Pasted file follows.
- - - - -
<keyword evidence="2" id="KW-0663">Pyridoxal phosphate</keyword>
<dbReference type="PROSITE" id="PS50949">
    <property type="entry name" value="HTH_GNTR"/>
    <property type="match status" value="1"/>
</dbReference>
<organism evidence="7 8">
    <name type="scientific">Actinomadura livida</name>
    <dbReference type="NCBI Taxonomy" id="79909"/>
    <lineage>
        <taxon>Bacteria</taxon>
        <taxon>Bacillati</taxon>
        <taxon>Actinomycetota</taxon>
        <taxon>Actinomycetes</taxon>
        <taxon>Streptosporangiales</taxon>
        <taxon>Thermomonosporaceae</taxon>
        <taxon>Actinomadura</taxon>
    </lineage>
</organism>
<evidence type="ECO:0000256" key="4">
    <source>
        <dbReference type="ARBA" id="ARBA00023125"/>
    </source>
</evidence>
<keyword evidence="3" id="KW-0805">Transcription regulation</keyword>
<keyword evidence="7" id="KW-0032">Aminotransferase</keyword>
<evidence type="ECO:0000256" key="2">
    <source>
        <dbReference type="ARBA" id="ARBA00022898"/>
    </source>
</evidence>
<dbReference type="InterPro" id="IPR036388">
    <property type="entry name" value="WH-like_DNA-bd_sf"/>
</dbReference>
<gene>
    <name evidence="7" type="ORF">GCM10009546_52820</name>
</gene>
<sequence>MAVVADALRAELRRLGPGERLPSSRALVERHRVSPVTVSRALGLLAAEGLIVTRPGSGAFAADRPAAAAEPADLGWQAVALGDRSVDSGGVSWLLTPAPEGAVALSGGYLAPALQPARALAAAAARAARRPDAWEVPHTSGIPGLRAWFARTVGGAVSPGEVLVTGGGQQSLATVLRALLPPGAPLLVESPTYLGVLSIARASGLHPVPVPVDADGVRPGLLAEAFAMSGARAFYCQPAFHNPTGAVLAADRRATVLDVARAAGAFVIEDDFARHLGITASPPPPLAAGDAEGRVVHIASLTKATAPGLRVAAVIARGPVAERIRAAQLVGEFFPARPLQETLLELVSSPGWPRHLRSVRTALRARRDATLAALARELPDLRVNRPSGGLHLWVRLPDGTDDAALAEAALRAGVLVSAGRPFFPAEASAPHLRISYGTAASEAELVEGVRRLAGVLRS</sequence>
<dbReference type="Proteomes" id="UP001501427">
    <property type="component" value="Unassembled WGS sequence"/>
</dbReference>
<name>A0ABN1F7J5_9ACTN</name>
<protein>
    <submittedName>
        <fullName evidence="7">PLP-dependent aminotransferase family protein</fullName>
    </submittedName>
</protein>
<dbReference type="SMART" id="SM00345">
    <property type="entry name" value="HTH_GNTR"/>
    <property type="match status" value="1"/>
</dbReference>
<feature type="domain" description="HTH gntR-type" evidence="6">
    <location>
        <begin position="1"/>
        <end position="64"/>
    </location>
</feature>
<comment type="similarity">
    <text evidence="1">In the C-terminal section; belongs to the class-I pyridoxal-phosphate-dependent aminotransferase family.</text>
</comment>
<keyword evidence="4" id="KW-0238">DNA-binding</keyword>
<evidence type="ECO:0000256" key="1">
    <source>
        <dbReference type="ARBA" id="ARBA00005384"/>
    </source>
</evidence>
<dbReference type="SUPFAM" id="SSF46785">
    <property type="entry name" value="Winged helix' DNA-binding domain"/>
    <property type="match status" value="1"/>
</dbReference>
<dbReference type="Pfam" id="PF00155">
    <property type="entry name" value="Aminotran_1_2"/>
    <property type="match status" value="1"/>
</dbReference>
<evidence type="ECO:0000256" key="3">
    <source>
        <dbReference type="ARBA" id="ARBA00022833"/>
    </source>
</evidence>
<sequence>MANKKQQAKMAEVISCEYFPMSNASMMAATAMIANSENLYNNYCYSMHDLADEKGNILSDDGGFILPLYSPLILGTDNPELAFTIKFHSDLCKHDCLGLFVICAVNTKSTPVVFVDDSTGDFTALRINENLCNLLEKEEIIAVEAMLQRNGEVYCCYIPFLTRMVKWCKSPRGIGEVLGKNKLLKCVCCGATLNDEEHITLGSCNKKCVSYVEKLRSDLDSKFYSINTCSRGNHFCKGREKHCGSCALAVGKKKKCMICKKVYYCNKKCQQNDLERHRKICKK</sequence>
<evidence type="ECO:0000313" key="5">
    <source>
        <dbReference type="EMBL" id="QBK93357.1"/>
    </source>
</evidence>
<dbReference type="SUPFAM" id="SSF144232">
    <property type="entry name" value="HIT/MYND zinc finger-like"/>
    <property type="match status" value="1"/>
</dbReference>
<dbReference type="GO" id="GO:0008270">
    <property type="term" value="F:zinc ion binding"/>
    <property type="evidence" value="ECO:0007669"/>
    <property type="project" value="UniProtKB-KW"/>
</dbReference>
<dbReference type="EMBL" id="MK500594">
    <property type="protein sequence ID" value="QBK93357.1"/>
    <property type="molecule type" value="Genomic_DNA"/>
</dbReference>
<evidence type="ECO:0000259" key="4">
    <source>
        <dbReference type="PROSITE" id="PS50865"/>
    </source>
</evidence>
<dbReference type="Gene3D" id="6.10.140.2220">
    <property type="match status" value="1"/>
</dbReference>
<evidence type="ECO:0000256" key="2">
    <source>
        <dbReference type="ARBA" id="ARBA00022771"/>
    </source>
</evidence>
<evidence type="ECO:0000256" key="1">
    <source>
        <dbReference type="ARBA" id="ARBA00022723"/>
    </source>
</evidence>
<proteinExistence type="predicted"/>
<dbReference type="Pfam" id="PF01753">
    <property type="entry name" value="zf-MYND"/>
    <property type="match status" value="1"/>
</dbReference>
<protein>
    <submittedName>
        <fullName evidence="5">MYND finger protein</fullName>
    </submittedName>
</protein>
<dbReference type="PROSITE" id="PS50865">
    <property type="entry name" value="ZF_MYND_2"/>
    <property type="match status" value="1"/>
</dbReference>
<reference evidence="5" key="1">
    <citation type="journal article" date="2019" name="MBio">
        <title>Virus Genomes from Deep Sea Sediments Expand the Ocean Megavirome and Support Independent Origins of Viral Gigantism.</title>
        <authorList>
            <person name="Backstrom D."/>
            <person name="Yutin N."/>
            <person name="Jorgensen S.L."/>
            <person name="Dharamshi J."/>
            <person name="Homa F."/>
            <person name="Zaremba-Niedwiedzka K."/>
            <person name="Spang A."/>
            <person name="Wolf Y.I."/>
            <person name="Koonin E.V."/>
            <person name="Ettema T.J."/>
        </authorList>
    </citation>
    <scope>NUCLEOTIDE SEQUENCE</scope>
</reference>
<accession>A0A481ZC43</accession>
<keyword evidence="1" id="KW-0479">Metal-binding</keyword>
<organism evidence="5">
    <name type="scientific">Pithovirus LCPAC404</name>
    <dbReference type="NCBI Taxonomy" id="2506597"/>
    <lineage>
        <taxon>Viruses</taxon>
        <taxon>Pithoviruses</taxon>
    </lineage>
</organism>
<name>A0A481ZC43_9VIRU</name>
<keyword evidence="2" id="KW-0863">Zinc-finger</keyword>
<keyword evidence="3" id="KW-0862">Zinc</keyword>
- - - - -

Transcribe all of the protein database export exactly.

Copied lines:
<keyword evidence="2" id="KW-0663">Pyridoxal phosphate</keyword>
<dbReference type="PROSITE" id="PS50949">
    <property type="entry name" value="HTH_GNTR"/>
    <property type="match status" value="1"/>
</dbReference>
<organism evidence="7 8">
    <name type="scientific">Actinomadura livida</name>
    <dbReference type="NCBI Taxonomy" id="79909"/>
    <lineage>
        <taxon>Bacteria</taxon>
        <taxon>Bacillati</taxon>
        <taxon>Actinomycetota</taxon>
        <taxon>Actinomycetes</taxon>
        <taxon>Streptosporangiales</taxon>
        <taxon>Thermomonosporaceae</taxon>
        <taxon>Actinomadura</taxon>
    </lineage>
</organism>
<evidence type="ECO:0000256" key="4">
    <source>
        <dbReference type="ARBA" id="ARBA00023125"/>
    </source>
</evidence>
<keyword evidence="3" id="KW-0805">Transcription regulation</keyword>
<keyword evidence="7" id="KW-0032">Aminotransferase</keyword>
<evidence type="ECO:0000256" key="2">
    <source>
        <dbReference type="ARBA" id="ARBA00022898"/>
    </source>
</evidence>
<dbReference type="InterPro" id="IPR036388">
    <property type="entry name" value="WH-like_DNA-bd_sf"/>
</dbReference>
<gene>
    <name evidence="7" type="ORF">GCM10009546_52820</name>
</gene>
<sequence>MAVVADALRAELRRLGPGERLPSSRALVERHRVSPVTVSRALGLLAAEGLIVTRPGSGAFAADRPAAAAEPADLGWQAVALGDRSVDSGGVSWLLTPAPEGAVALSGGYLAPALQPARALAAAAARAARRPDAWEVPHTSGIPGLRAWFARTVGGAVSPGEVLVTGGGQQSLATVLRALLPPGAPLLVESPTYLGVLSIARASGLHPVPVPVDADGVRPGLLAEAFAMSGARAFYCQPAFHNPTGAVLAADRRATVLDVARAAGAFVIEDDFARHLGITASPPPPLAAGDAEGRVVHIASLTKATAPGLRVAAVIARGPVAERIRAAQLVGEFFPARPLQETLLELVSSPGWPRHLRSVRTALRARRDATLAALARELPDLRVNRPSGGLHLWVRLPDGTDDAALAEAALRAGVLVSAGRPFFPAEASAPHLRISYGTAASEAELVEGVRRLAGVLRS</sequence>
<dbReference type="Proteomes" id="UP001501427">
    <property type="component" value="Unassembled WGS sequence"/>
</dbReference>
<name>A0ABN1F7J5_9ACTN</name>
<protein>
    <submittedName>
        <fullName evidence="7">PLP-dependent aminotransferase family protein</fullName>
    </submittedName>
</protein>
<dbReference type="SMART" id="SM00345">
    <property type="entry name" value="HTH_GNTR"/>
    <property type="match status" value="1"/>
</dbReference>
<feature type="domain" description="HTH gntR-type" evidence="6">
    <location>
        <begin position="1"/>
        <end position="64"/>
    </location>
</feature>
<comment type="similarity">
    <text evidence="1">In the C-terminal section; belongs to the class-I pyridoxal-phosphate-dependent aminotransferase family.</text>
</comment>
<keyword evidence="4" id="KW-0238">DNA-binding</keyword>
<evidence type="ECO:0000256" key="1">
    <source>
        <dbReference type="ARBA" id="ARBA00005384"/>
    </source>
</evidence>
<dbReference type="SUPFAM" id="SSF46785">
    <property type="entry name" value="Winged helix' DNA-binding domain"/>
    <property type="match status" value="1"/>
</dbReference>
<dbReference type="Pfam" id="PF00155">
    <property type="entry name" value="Aminotran_1_2"/>
    <property type="match status" value="1"/>
</dbReference>
<evidence type="ECO:0000256" key="3">
    <source>
        <dbReference type="ARBA" id="ARBA00022833"/>
    </source>
</evidence>
<sequence>MANKKQQAKMAEVISCEYFPMSNASMMAATAMIANSENLYNNYCYSMHDLADEKGNILSDDGGFILPLYSPLILGTDNPELAFTIKFHSDLCKHDCLGLFVICAVNTKSTPVVFVDDSTGDFTALRINENLCNLLEKEEIIAVEAMLQRNGEVYCCYIPFLTRMVKWCKSPRGIGEVLGKNKLLKCVCCGATLNDEEHITLGSCNKKCVSYVEKLRSDLDSKFYSINTCSRGNHFCKGREKHCGSCALAVGKKKKCMICKKVYYCNKKCQQNDLERHRKICKK</sequence>
<evidence type="ECO:0000313" key="5">
    <source>
        <dbReference type="EMBL" id="QBK93357.1"/>
    </source>
</evidence>
<dbReference type="SUPFAM" id="SSF144232">
    <property type="entry name" value="HIT/MYND zinc finger-like"/>
    <property type="match status" value="1"/>
</dbReference>
<dbReference type="GO" id="GO:0008270">
    <property type="term" value="F:zinc ion binding"/>
    <property type="evidence" value="ECO:0007669"/>
    <property type="project" value="UniProtKB-KW"/>
</dbReference>
<dbReference type="EMBL" id="MK500594">
    <property type="protein sequence ID" value="QBK93357.1"/>
    <property type="molecule type" value="Genomic_DNA"/>
</dbReference>
<evidence type="ECO:0000259" key="4">
    <source>
        <dbReference type="PROSITE" id="PS50865"/>
    </source>
</evidence>
<dbReference type="Gene3D" id="6.10.140.2220">
    <property type="match status" value="1"/>
</dbReference>
<evidence type="ECO:0000256" key="2">
    <source>
        <dbReference type="ARBA" id="ARBA00022771"/>
    </source>
</evidence>
<evidence type="ECO:0000256" key="1">
    <source>
        <dbReference type="ARBA" id="ARBA00022723"/>
    </source>
</evidence>
<proteinExistence type="predicted"/>
<dbReference type="Pfam" id="PF01753">
    <property type="entry name" value="zf-MYND"/>
    <property type="match status" value="1"/>
</dbReference>
<protein>
    <submittedName>
        <fullName evidence="5">MYND finger protein</fullName>
    </submittedName>
</protein>
<dbReference type="PROSITE" id="PS50865">
    <property type="entry name" value="ZF_MYND_2"/>
    <property type="match status" value="1"/>
</dbReference>
<reference evidence="5" key="1">
    <citation type="journal article" date="2019" name="MBio">
        <title>Virus Genomes from Deep Sea Sediments Expand the Ocean Megavirome and Support Independent Origins of Viral Gigantism.</title>
        <authorList>
            <person name="Backstrom D."/>
            <person name="Yutin N."/>
            <person name="Jorgensen S.L."/>
            <person name="Dharamshi J."/>
            <person name="Homa F."/>
            <person name="Zaremba-Niedwiedzka K."/>
            <person name="Spang A."/>
            <person name="Wolf Y.I."/>
            <person name="Koonin E.V."/>
            <person name="Ettema T.J."/>
        </authorList>
    </citation>
    <scope>NUCLEOTIDE SEQUENCE</scope>
</reference>
<accession>A0A481ZC43</accession>
<keyword evidence="1" id="KW-0479">Metal-binding</keyword>
<organism evidence="5">
    <name type="scientific">Pithovirus LCPAC404</name>
    <dbReference type="NCBI Taxonomy" id="2506597"/>
    <lineage>
        <taxon>Viruses</taxon>
        <taxon>Pithoviruses</taxon>
    </lineage>
</organism>
<name>A0A481ZC43_9VIRU</name>
<keyword evidence="2" id="KW-0863">Zinc-finger</keyword>
<keyword evidence="3" id="KW-0862">Zinc</keyword>